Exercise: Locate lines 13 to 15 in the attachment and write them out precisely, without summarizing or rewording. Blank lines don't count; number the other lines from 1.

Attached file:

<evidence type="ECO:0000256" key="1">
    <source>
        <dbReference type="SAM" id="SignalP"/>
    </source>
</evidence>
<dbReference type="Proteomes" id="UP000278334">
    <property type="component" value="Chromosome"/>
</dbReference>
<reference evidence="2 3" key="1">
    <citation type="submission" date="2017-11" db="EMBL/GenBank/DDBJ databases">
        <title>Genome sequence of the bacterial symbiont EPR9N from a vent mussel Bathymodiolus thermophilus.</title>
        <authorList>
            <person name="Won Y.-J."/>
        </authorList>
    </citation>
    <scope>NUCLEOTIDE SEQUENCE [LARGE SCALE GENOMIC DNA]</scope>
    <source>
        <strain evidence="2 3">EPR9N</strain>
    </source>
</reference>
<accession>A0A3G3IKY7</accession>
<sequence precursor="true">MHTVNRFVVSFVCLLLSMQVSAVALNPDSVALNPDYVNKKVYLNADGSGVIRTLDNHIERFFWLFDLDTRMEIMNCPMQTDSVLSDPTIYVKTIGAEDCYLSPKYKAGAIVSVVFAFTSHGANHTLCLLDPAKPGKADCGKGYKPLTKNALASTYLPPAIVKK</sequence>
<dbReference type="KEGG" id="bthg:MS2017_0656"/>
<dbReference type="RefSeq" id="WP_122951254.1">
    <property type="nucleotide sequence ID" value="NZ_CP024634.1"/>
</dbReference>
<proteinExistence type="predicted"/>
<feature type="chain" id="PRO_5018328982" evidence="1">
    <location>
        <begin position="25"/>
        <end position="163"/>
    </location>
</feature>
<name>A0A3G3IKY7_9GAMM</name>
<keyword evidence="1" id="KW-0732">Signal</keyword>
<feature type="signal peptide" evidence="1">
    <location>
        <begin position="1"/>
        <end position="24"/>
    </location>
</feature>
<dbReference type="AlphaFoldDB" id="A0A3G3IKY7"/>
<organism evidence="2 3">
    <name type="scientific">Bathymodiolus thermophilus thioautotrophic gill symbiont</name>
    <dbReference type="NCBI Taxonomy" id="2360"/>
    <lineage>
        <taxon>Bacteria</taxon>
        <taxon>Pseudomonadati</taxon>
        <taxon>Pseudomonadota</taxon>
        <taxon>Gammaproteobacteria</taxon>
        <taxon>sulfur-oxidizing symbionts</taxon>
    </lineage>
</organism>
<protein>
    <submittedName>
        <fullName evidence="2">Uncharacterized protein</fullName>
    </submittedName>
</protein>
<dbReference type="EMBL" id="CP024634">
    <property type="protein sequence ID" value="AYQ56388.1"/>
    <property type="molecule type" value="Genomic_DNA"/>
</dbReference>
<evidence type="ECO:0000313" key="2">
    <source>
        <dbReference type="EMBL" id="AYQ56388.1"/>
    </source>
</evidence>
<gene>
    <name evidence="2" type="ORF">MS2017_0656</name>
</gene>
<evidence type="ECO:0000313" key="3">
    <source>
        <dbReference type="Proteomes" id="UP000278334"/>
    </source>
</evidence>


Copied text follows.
            <person name="Won Y.-J."/>
        </authorList>
    </citation>